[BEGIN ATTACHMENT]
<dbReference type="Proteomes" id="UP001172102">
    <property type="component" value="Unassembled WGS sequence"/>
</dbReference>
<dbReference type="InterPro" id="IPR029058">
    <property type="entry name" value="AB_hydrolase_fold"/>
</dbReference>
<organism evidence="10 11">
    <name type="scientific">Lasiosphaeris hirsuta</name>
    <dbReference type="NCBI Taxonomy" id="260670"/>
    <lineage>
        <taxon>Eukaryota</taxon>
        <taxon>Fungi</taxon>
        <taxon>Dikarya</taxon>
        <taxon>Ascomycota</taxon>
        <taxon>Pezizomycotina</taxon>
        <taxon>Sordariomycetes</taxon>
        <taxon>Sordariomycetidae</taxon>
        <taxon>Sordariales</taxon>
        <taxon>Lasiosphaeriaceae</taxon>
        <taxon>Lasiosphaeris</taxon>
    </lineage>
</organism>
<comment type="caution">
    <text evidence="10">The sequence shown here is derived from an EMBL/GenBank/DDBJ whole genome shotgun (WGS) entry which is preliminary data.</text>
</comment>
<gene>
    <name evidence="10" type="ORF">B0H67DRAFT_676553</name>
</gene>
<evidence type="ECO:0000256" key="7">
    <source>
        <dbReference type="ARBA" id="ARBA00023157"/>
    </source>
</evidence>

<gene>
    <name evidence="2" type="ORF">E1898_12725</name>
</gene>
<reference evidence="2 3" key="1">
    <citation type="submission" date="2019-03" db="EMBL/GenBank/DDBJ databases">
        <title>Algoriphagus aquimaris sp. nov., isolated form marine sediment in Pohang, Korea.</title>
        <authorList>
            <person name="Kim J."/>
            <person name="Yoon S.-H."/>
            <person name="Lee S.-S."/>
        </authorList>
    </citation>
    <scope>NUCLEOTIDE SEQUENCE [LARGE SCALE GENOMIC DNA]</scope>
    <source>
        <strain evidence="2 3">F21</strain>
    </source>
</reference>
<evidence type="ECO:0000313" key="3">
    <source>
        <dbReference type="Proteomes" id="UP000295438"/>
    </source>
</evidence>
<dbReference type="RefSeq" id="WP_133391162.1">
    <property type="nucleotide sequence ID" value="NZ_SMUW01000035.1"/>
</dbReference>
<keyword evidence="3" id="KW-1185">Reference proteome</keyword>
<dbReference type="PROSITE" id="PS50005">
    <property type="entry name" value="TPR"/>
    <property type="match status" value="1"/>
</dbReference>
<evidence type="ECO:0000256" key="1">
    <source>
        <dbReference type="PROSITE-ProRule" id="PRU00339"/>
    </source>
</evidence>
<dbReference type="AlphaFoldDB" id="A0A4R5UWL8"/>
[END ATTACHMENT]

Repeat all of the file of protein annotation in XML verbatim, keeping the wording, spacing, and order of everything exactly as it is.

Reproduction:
<dbReference type="Proteomes" id="UP001172102">
    <property type="component" value="Unassembled WGS sequence"/>
</dbReference>
<dbReference type="InterPro" id="IPR029058">
    <property type="entry name" value="AB_hydrolase_fold"/>
</dbReference>
<organism evidence="10 11">
    <name type="scientific">Lasiosphaeris hirsuta</name>
    <dbReference type="NCBI Taxonomy" id="260670"/>
    <lineage>
        <taxon>Eukaryota</taxon>
        <taxon>Fungi</taxon>
        <taxon>Dikarya</taxon>
        <taxon>Ascomycota</taxon>
        <taxon>Pezizomycotina</taxon>
        <taxon>Sordariomycetes</taxon>
        <taxon>Sordariomycetidae</taxon>
        <taxon>Sordariales</taxon>
        <taxon>Lasiosphaeriaceae</taxon>
        <taxon>Lasiosphaeris</taxon>
    </lineage>
</organism>
<comment type="caution">
    <text evidence="10">The sequence shown here is derived from an EMBL/GenBank/DDBJ whole genome shotgun (WGS) entry which is preliminary data.</text>
</comment>
<gene>
    <name evidence="10" type="ORF">B0H67DRAFT_676553</name>
</gene>
<evidence type="ECO:0000256" key="7">
    <source>
        <dbReference type="ARBA" id="ARBA00023157"/>
    </source>
</evidence>

<gene>
    <name evidence="2" type="ORF">E1898_12725</name>
</gene>
<reference evidence="2 3" key="1">
    <citation type="submission" date="2019-03" db="EMBL/GenBank/DDBJ databases">
        <title>Algoriphagus aquimaris sp. nov., isolated form marine sediment in Pohang, Korea.</title>
        <authorList>
            <person name="Kim J."/>
            <person name="Yoon S.-H."/>
            <person name="Lee S.-S."/>
        </authorList>
    </citation>
    <scope>NUCLEOTIDE SEQUENCE [LARGE SCALE GENOMIC DNA]</scope>
    <source>
        <strain evidence="2 3">F21</strain>
    </source>
</reference>
<evidence type="ECO:0000313" key="3">
    <source>
        <dbReference type="Proteomes" id="UP000295438"/>
    </source>
</evidence>
<dbReference type="RefSeq" id="WP_133391162.1">
    <property type="nucleotide sequence ID" value="NZ_SMUW01000035.1"/>
</dbReference>
<keyword evidence="3" id="KW-1185">Reference proteome</keyword>
<dbReference type="PROSITE" id="PS50005">
    <property type="entry name" value="TPR"/>
    <property type="match status" value="1"/>
</dbReference>
<evidence type="ECO:0000256" key="1">
    <source>
        <dbReference type="PROSITE-ProRule" id="PRU00339"/>
    </source>
</evidence>
<dbReference type="AlphaFoldDB" id="A0A4R5UWL8"/>